Setting the Standards Stage

June 24, 2011
John Halamka, M.D. Leaders of standard-setting groups in health information technology believe they made considerable progress in 2007 that will
John Halamka, M.D.
Leaders of standard-setting groups in health information technology believe they made considerable progress in 2007 that will pay dividends for healthcare CIOs in 2008 and beyond.

For instance, in December the Healthcare Information Technology Standards Panel (HITSP) completed four interoperability specifications around quality reporting, consumer empowerment, lab tests, and emergency response.

“This is a major milestone, because all these stakeholders, including hospital groups and vendors, came together and harmonized by consensus,” says John Halamka, M.D., HITSP chair and CIO of Harvard Medical School.

“I think it's really going to empower the next wave of personal health records because it's going to help those products get data,” he adds. If labs and doctors’ offices start handling data in standards-based ways, then sharing with those personal records will be easier, he says.

Established by the American National Standards Institute (ANSI), HITSP develops specifications in response to use cases assigned by the American Health Information Community, a federal advisory panel.

Charles Jaffe, M.D.
HITSP's recommendations have clout because they become part of federal procurement standards, and the federal government pays for about 50 percent of healthcare in the United States. But Halamka stressed that because vendors were involved in establishing the standards, their authority derives from that consensus. “The question is will the vendors actually do what they agreed to do up front,” he says.

Speaking as a CIO himself, Halamka believes the standards harmonization process will translate into fewer choices to have to make. “I think there is going to be a huge cost savings for CIOs,” he says. “I would love to spend $1,000 writing interfaces instead of $100,000,” he says. “I have seven different versions of HL7 running in my data center. I would love to get it down to one.”

Speaking of Health Level Seven (HL7, Ann Arbor, Mich.), the interoperability standards-setting group was quite active in 2007 as well. It put an emphasis on closer ties to the international community and revamped its management process. New CTO John Quinn (see our QandA with Quinn at is involved in making the technical steering committee processes more top-down than bottom-up, says CEO Charles Jaffe, M.D.

“This change in management structure will have a dramatic impact on efficiency and timeliness,” Jaffe says. “We think there were a handful of significant achievements in 2007 that will have an impact in 2008.”

In December, HL7 approved a draft standard of a model for personal health record systems. “For me, the exchange of data between the PHR and the EHR is absolutely critical,” Jaffe says. “As the best custodians of their health information, patients have to have close ties with their physicians’ records.”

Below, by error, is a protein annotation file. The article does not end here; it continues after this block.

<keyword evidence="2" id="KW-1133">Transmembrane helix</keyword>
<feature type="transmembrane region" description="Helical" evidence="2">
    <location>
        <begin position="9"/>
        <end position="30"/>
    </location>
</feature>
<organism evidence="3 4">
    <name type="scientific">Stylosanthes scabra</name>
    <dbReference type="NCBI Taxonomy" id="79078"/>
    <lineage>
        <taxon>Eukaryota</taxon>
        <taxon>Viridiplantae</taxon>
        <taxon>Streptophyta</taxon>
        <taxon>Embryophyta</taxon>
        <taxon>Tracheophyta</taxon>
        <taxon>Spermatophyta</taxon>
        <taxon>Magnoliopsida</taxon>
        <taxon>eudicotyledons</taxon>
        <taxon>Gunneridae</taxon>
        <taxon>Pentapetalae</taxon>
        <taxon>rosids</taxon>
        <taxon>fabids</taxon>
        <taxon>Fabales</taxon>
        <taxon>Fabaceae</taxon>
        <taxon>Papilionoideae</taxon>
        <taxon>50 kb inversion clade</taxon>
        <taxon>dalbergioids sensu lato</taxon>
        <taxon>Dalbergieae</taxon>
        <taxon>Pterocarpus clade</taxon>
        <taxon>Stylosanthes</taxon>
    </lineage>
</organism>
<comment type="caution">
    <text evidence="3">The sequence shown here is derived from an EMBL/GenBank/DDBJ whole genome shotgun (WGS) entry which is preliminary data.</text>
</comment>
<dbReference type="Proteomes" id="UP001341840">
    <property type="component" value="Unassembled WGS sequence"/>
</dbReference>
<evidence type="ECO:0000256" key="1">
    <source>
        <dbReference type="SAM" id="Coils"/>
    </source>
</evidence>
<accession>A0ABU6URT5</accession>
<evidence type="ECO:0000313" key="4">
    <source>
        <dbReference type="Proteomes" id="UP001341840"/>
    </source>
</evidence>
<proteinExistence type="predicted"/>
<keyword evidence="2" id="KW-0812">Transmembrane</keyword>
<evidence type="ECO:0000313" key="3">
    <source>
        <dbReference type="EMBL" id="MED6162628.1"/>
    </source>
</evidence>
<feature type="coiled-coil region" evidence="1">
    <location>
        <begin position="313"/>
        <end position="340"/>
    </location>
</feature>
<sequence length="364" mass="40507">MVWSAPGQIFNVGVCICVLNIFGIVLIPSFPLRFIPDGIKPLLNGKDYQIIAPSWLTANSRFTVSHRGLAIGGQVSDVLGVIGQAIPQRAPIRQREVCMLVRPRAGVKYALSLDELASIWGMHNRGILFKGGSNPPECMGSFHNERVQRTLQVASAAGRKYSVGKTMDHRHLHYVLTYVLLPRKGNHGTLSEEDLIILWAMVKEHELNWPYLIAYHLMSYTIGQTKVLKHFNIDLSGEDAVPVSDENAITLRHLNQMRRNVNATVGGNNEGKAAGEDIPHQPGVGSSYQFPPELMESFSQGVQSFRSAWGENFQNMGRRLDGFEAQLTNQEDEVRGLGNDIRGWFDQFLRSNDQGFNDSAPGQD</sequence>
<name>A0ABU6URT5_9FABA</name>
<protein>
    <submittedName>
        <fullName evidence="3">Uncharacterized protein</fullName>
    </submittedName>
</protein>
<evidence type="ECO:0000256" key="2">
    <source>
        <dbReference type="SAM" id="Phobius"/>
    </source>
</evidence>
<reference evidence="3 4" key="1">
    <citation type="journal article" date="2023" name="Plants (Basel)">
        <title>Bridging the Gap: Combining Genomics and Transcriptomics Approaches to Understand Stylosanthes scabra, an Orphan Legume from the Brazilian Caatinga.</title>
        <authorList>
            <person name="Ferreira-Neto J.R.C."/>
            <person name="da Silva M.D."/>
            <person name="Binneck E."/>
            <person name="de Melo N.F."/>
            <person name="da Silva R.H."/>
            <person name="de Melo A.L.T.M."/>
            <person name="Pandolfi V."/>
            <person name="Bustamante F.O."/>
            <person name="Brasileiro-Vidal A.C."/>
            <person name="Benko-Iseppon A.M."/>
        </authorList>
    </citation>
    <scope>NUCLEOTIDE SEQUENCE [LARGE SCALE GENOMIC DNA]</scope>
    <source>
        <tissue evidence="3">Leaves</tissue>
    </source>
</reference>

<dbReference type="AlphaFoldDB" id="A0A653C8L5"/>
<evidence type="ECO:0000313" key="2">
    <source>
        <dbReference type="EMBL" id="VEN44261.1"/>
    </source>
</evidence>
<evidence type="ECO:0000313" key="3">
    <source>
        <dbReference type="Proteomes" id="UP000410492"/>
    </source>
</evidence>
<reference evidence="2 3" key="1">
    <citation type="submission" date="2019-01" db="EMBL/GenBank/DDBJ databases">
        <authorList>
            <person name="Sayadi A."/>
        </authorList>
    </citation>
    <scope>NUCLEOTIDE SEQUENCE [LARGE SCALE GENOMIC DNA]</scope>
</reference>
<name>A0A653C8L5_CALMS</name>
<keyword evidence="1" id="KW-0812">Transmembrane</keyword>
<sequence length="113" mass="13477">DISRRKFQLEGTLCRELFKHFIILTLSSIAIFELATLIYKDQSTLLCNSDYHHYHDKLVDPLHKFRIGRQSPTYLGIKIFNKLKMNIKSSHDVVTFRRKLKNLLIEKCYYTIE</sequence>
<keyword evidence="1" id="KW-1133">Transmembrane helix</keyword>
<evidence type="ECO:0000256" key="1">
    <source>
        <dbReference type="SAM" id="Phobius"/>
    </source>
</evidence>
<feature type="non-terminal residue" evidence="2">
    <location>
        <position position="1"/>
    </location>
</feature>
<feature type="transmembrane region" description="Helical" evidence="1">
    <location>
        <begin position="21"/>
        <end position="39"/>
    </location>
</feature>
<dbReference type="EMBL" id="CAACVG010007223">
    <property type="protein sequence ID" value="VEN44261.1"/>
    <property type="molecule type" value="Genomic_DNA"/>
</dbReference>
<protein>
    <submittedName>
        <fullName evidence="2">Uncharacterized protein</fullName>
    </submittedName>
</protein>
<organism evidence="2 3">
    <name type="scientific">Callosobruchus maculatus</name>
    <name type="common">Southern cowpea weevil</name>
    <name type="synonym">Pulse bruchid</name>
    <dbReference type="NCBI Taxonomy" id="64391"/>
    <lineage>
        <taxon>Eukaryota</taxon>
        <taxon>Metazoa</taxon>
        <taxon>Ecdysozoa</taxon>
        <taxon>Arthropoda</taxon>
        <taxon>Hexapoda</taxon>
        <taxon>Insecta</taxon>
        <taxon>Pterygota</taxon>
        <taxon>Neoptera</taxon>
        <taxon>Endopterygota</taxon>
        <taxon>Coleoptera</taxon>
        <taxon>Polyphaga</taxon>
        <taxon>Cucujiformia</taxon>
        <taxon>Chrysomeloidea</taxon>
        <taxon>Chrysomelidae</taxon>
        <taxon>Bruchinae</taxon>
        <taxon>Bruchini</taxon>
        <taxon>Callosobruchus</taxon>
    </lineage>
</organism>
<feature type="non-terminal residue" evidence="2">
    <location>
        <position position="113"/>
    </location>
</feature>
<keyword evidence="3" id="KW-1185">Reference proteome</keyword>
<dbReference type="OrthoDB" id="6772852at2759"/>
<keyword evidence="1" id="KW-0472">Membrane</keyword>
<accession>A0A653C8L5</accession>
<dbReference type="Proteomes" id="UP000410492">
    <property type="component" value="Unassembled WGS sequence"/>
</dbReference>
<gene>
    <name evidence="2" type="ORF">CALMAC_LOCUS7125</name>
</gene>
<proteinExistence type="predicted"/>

Jaffe also pointed to HL7's collaboration with the Clinical Data Interchange Standards Consortium (CDISC, Austin, Texas) on exchanging clinical and research data. “If we can get this data exchanged seamlessly, we could see a dramatic improvement in patient care in terms of decision support for doctors, and also offer clinical data to researchers much more readily.”

HL7 is also moving forward on defining a clinical document architecture (CDA), which seeks to make any clinical data, whether a blood pressure reading or a PET scan, easier to transmit and reuse.

But Jaffe stressed that the demand for such interoperability has to come from CIOs themselves. “The CDA is an architecture, not a product,” he says. Vendors won't go through the time and expense of developing new technology unless customers demand it, he says. “And the demand isn't created by HL7. It's created by CIOs, who are starting to ask for ways to more easily move difficult-to-exchange documents more seamlessly.”

As more EHR interoperability standards emerge, the Certification Commission for Healthcare Information Technology (CCHIT) continues its work on Project Laika, a tool being designed with the nonprofit Mitre Corp. (McLean, Va.) to test compliance with EHR interoperability standards. Integrating the Healthcare Enterprise (IHE) and the U.S. National Institute of Standards and Technology (NIST) recently announced support for the open source project. Besides its use in formal, rigorous testing, says CCHIT Chair Mark Leavitt, M.D., the open source software could be downloaded by vendors to pre-test their products and even by CIOs who want to test whether uncertified software they have is delivering compatible messages.

Health IT execs trying to discern which standards are the most important to consider can look at what CCHIT is including in its criteria, says Leavitt. CCHIT's 2008 criteria for ambulatory EHRs will include more functionality in e-prescribing and interchange of Continuity of Care Documents.

“As far as what we are certifying,” Leavitt says, “if we're doing a good job, then CIOs should be able to look at our criteria and feel confident that these are the most important standards to focus on now.” Some observers believe that although the technical standard-setting bodies are making admirable progress, they still need to do a better job of coordinating their work with groups working on business processes.

“I think there's a little bit of a disconnect between HITSP setting technical standards and groups like the Health Information Security and Privacy Collaboration looking at administrative and business practices,” says Chris Apgar, president of health IT consulting firm Apgar and Associates (Portland, Ore.). “When are those going to come together? There's a gap that needs to be addressed.”

David Raths is a contributing writer based in Philadelphia.

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